The economic indicator, money supply, is a statistic of the money amount in the United States. There are three categories which include portions of the money supply that is more liquid than the next measure; M1, M2, M3. To control this supply there is the Federal Reserve Bank, who has three methods to control the supply of money into the economy. The first is the buying and selling of US treasury bonds and notes. The second is raising or lowering the federal funds rate. And the third is lowering or raising the reserve requirements. Each one of these methods will decrease or increase the amount of money circulating in the economy.
The money supply has three ways in which to control the money supply, but the money supply itself is part of a bigger method used to control the economy. This method uses economic indicators, or their statistics, to predict and discover how well the economy is performing now and in the future.
There are three categories within this larger group as well; they are leading, lagging and coincidental. A leading indicator is one of a statistical series, which reliably turn up or down before the general economy does. The next type is the lagging indicator, which is really useless in predicting the future because these are factors of the economy that lag behind in relation to economic activity; there changes occur after the overall economy has changed. And the final indicators are the coincidental, which follow the pace of the current economic trends. The Fed uses all of these, some more than others, to steer the county's economy in the right path, and out of recession and inflation.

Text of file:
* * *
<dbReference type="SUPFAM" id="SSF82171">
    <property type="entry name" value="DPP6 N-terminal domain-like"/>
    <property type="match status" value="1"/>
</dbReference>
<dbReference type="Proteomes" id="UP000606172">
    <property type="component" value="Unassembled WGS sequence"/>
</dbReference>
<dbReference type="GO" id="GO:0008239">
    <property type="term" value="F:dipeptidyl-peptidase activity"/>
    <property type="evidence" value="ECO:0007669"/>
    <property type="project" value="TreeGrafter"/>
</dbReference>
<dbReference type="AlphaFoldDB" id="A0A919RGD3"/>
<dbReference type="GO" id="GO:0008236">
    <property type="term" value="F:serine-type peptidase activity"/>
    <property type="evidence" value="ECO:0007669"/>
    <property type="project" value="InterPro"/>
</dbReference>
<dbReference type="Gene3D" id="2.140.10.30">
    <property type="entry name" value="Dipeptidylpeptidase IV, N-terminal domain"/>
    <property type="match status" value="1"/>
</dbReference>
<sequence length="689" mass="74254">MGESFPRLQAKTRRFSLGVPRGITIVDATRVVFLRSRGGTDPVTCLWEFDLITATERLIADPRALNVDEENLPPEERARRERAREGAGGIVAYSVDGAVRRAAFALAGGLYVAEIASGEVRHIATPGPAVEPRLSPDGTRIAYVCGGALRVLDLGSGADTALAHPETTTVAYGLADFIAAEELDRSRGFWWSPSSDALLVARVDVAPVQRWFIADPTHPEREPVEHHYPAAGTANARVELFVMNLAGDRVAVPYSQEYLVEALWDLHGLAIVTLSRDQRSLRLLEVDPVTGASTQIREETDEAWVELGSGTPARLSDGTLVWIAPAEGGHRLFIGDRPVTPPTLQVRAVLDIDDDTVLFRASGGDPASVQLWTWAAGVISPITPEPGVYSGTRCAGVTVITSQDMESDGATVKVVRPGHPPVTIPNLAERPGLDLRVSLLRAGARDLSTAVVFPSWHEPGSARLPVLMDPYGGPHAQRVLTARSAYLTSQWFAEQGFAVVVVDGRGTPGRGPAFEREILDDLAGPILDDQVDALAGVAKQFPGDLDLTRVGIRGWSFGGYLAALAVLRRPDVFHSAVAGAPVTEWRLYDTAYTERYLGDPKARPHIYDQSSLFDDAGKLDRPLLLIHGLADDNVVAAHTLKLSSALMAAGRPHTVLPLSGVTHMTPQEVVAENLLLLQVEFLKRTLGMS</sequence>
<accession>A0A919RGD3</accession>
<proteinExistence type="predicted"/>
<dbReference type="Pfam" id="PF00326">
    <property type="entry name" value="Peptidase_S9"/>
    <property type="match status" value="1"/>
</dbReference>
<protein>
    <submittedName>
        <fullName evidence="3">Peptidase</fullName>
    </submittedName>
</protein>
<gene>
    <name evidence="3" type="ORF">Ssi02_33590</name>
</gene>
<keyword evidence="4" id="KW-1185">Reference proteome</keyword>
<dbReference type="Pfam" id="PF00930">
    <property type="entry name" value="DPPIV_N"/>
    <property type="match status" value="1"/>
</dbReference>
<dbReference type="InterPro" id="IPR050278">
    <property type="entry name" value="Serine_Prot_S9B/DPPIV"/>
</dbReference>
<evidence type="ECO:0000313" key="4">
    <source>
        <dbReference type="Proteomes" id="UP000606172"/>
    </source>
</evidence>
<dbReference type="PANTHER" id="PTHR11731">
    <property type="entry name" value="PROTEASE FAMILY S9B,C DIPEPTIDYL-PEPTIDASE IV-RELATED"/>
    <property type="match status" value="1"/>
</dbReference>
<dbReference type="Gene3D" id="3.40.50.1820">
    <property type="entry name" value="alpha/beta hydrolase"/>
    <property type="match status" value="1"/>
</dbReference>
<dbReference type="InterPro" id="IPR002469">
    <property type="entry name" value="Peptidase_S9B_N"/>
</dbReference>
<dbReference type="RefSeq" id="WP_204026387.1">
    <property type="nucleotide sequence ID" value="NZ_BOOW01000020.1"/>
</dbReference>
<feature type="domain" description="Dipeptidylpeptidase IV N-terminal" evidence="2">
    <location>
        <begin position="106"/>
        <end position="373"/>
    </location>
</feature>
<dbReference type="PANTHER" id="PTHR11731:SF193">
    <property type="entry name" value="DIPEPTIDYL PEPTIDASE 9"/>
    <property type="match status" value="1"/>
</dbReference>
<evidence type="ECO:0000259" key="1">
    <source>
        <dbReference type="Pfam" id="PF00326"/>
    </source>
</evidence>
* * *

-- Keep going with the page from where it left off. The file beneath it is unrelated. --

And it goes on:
The money supply is created when banks loan out their reserves to clients, which in turn spend the money on goods...